AFAIK all Samsung and LG TVs support 4:4:4 (a color mode you need for text to be displayed legibly) and have good input lag in PC Mode.
For TV use you want post-processing ON and for games OFF, if input lag is important. The extent and quality of post-processing is one of the differences between more and less expensive models, sometimes expressed with a marketing pseudo-benchmark such as PQI (higher is theoretically better)
When used as a monitor the typical LCD TV suffers from backlight flickering which annoys and/or fatigues some users – others don’t perceive it, and it’s not generally a problem when used as TV.
All decent TVs do upscaling, and much better than monitors for sure, but you’re not likely to be super happy if you intend to play games that have small-ish text and/or elements in their UI, such as say, a strategy game like Civ.
If indeed your card cannot output a UHD signal (are you absolutely sure?) desktop use might also become a problem, likely forcing you to increase UI scaling.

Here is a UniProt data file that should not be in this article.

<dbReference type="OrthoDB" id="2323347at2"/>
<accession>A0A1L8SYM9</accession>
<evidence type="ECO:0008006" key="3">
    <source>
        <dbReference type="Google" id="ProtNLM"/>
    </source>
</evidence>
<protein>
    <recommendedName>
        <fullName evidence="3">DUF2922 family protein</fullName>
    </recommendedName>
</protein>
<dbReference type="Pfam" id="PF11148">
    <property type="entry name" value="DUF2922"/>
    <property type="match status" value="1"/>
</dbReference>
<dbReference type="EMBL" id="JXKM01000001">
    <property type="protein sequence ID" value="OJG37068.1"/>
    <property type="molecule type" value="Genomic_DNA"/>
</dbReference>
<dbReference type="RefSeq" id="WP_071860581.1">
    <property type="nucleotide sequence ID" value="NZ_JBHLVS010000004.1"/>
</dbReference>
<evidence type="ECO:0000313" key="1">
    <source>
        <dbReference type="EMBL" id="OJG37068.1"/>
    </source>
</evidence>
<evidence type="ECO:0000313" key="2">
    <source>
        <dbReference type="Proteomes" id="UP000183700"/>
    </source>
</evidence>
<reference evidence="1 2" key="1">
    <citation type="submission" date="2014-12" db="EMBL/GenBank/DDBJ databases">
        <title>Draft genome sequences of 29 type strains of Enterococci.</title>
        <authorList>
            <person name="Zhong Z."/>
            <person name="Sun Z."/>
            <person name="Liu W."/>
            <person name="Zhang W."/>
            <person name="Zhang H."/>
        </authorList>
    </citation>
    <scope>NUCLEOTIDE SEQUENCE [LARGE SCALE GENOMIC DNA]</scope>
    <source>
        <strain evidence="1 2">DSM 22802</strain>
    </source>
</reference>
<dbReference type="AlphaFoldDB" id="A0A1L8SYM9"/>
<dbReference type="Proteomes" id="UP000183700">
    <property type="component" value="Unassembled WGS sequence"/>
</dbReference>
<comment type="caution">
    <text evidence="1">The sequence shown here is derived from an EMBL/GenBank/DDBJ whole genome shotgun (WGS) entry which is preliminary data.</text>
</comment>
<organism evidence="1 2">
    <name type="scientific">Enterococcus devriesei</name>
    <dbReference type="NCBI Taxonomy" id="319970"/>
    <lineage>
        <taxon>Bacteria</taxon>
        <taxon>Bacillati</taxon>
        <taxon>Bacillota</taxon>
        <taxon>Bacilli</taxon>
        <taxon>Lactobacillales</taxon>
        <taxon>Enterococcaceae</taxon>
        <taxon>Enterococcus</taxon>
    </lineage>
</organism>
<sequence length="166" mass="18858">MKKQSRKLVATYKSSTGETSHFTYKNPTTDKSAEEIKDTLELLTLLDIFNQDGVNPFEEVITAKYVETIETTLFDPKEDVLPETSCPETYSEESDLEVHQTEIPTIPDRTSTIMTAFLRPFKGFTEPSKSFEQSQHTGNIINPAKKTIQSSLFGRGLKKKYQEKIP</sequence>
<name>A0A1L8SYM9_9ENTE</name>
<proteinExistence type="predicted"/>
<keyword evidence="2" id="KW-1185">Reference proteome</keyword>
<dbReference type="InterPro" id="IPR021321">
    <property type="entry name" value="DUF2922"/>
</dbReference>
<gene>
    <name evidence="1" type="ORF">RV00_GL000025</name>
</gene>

Rtings is a good resource to select a TV, however keep in mind model codes and availability might not match exactly what is available in the UK.
Remember different sizes of the “same” model can have different panels. Speaking in general:
- IPS is better suited to wide rooms where viewing angles are important, with multiple people watching the TV at the same time. Has worse contrast and dark room performance suffers.
- VA has less wide viewing angles, but makes up for it with deeper blacks and higher contrast.
I’d recommend you start here for selecting a TV size that fits your needs:
Also keep in mind that, if driven at native resolution (UHD not 1080), 40" screens have about the same pixel density as 27" 1440 screens, which is roughly 20% higher than your average 24" 1080 monitor.
'fraid you will have a hard time finding a decent TV on the market that is not Smart anymore, though.
This article offers a number of solid recommendations for a Gaming oriented 4k TV, remember if you’re not super strict about the gaming requirements, you can expand your scope a little – in fact some of these recommendations already keep that into consideration.